Foxburg, Pennsylvania, is not a big place – population 157 at last count – but that doesn’t mean it doesn’t have big infrastructure needs.
The Foxburg Town Council has been working on a redevelopment project, and Community Engineering Corps – including several ASCE members – stepped up with critical work on North Palmer Avenue in town.
“It was great working with the community and the council, doing site visits and learning about the problems they face as a small borough,” said Erin Feichtner, P.E., M.A.SCE, who helped connect the project to the ASCE Pittsburgh Section when she was then its president. “It was a great perspective on what small communities go through.”
CECorps works with communities to improve local infrastructure by providing pro bono engineering and technical solutions in parts of the United States that need help the most. ASCE was a founding partner of CECorps, joining the American Water Works Association and Engineers Without Borders–USA.
“I’ve always wanted to do an Engineers Without Borders project overseas but hadn’t the time,” said Gregory F. Scott, P.E., F.ASCE, another mainstay of the Pittsburgh Section who took a lead on the Foxburg project. “So when you suddenly have a similar opportunity locally, it’s just a great chance to help people.”
The ASCE members from the Pittsburgh Section partnered with student members from the University of Pittsburgh, as well as AWWA and EWB-USA volunteers to help make critical improvements to Foxburg, including grading work, curb and gutter, and stormwater infrastructure design.
“I’ve worked for nearly 30 years with a lot of small municipalities in Western Pennsylvania,” Scott said. “I've seen their challenges. The resources are limited. But the people who live there need safe roadways and reliable storm sewers, sanitary sewers and drinking water.”
As a senior program engineer for EWB-USA Natalie Celmo, P.E., M.ASCE, has been a unifying force for many CECorps projects, including Foxburg.
“There are so many communities that are left behind in terms of inequitable resource allocations,” Celmo said. “Now, there is a lot of infrastructure money that is coming out, and a lot of it is earmarked to be for underserved communities. However, the communities still don’t have the means or the resources to access those funds.
“The value of CECorps and why these projects are so valuable is that we can provide those free engineering services to help bridge the gap to those funding sources. A lot of those funding sources require an engineering report or a cost estimate. These communities can’t afford or don’t have access to engineers to get that engineering report or cost estimate to actually access the funds.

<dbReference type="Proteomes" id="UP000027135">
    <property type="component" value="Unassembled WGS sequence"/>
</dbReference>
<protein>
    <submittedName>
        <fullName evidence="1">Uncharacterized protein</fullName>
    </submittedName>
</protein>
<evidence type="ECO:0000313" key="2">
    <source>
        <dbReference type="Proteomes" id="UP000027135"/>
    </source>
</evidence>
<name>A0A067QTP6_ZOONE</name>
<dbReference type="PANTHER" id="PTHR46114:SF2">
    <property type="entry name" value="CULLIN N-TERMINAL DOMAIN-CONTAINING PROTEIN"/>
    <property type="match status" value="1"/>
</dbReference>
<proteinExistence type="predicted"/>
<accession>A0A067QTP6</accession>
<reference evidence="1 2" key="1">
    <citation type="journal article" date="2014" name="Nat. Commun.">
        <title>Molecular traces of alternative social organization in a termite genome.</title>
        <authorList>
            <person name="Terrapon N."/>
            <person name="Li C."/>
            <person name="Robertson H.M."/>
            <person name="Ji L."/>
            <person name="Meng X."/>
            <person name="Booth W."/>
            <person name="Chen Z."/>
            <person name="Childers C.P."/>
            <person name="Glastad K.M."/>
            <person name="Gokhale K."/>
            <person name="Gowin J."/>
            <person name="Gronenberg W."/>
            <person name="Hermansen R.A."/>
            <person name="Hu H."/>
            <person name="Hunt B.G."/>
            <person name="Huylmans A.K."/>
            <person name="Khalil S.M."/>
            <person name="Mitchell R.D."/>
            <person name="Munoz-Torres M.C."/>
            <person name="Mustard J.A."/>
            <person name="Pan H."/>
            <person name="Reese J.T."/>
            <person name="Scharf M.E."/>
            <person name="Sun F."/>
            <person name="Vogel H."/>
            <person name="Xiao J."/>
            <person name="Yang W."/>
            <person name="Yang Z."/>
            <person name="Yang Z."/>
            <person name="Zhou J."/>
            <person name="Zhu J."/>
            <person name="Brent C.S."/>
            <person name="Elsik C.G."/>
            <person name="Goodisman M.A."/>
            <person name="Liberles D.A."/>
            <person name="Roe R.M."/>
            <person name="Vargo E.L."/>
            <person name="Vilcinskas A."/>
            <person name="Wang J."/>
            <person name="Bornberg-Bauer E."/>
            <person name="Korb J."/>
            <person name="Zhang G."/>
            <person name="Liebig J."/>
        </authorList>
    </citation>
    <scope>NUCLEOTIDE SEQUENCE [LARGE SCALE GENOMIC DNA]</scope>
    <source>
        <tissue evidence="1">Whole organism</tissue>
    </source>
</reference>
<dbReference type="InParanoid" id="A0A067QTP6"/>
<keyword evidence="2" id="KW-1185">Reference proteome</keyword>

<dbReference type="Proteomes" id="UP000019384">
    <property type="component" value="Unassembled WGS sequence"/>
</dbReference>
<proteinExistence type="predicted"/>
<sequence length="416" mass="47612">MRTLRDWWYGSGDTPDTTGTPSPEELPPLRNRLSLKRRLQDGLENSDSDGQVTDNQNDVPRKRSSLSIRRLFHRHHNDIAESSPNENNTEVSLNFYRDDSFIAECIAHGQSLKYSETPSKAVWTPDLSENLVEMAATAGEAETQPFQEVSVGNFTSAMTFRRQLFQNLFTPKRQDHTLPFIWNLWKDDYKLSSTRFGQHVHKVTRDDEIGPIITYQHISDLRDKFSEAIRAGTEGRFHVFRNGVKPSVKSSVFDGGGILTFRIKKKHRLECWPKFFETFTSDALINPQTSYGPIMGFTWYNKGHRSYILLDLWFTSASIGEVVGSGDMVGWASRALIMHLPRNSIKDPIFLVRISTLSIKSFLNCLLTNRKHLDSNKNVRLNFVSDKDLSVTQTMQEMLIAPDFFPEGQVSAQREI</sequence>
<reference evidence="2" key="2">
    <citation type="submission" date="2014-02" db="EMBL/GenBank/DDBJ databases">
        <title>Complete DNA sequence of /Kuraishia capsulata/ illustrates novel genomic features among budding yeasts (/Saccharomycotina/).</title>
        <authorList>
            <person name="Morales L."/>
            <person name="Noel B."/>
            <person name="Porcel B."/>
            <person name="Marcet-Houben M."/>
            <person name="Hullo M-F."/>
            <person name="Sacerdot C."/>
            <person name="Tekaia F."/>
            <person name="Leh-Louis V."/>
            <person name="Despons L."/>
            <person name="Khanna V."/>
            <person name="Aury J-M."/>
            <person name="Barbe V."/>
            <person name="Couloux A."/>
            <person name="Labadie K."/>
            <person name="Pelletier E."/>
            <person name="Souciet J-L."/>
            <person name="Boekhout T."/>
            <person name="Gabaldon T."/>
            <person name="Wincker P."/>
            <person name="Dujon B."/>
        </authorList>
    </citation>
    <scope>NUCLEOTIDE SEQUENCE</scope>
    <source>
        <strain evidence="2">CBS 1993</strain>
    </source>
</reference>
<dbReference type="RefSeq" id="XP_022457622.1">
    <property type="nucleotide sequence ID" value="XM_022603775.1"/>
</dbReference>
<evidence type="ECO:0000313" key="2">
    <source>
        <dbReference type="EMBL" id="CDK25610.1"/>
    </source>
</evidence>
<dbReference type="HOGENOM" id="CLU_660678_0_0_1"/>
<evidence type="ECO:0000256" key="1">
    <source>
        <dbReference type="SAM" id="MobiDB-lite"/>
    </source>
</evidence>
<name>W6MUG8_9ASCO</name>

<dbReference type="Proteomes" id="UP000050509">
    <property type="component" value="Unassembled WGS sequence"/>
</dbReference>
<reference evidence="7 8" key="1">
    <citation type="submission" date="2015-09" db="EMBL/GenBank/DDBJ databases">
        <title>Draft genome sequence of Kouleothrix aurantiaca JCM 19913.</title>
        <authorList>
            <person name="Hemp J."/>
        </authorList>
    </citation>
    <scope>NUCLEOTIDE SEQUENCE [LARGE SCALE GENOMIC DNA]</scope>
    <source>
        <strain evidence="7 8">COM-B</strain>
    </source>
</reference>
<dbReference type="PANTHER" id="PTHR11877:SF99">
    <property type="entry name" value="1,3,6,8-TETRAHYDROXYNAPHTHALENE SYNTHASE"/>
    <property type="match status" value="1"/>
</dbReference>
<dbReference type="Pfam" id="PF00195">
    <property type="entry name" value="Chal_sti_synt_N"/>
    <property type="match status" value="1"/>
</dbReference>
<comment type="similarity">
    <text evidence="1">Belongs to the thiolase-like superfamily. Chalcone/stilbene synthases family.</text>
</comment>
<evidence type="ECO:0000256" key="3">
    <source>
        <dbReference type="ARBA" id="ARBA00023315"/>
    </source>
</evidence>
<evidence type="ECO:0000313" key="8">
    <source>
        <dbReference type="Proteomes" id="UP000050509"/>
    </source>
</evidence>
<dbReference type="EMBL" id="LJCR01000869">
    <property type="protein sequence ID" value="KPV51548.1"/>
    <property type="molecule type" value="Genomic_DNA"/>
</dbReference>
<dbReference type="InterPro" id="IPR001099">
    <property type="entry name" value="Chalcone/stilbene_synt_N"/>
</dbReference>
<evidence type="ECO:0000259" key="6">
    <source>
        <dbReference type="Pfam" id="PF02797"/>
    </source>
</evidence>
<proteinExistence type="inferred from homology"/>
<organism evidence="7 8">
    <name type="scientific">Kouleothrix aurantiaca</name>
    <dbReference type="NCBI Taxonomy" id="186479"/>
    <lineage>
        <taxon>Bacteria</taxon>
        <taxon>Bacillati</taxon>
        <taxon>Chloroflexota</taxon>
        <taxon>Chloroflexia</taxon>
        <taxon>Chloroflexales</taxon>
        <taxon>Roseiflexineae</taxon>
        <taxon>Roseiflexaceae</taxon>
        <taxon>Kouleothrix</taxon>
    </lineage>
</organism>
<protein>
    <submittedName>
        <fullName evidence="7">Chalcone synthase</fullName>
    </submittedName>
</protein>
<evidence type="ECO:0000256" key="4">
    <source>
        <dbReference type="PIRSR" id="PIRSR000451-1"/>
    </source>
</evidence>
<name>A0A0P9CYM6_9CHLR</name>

“The role that we play is extremely valuable and it’s a piece of the puzzle that often gets forgotten about or left behind. I’m so passionate about the work that we do because we are able to see those communities thrive, access these funds, and improve their infrastructure through the use of volunteers.”
The Foxburg project thrived on collaboration, particularly with the engineering students from Pitt.
Scott saw it as a unique opportunity for real-world learning.
“What an education for them along the way,” Scott said. “Many civil engineering graduate projects are something completely theoretical. ‘Here’s an abandoned steel mill site; you know, re-envision it.’ But there’s nobody actually pursuing that, so the students wind up showing what could be.
“Well, this was a real project that was happening.”
The students noticed.
“I thought it would be really cool to see a project get set up for real,” Bobby Skander, who was a senior design student at Pitt when he helped on the Foxburg project.
“I live close to the area, and I know how some projects on a large scale don’t seem like much but to a small community, it means the world. When talking to other companies they consider this small, but to the community, it could be huge.”
The project team gathered in Pittsburgh at the project’s end and drove the 90 or so miles north to Foxburg to meet with their community contact Karen Best and put a metaphorical bow on the work.
“It was really very special being able to visit the community,” Celmo said. “Karen made us brownies. [laughs] Being able to see the actual road and see the improvements that were made as a result of CECorps was really great to see.”
“And it’s a great experience for the volunteers. The volunteers are giving back to the communities and utilizing their engineering expertise to make a difference in these communities.”
Learn more about Community Engineering Corps and how you can participate.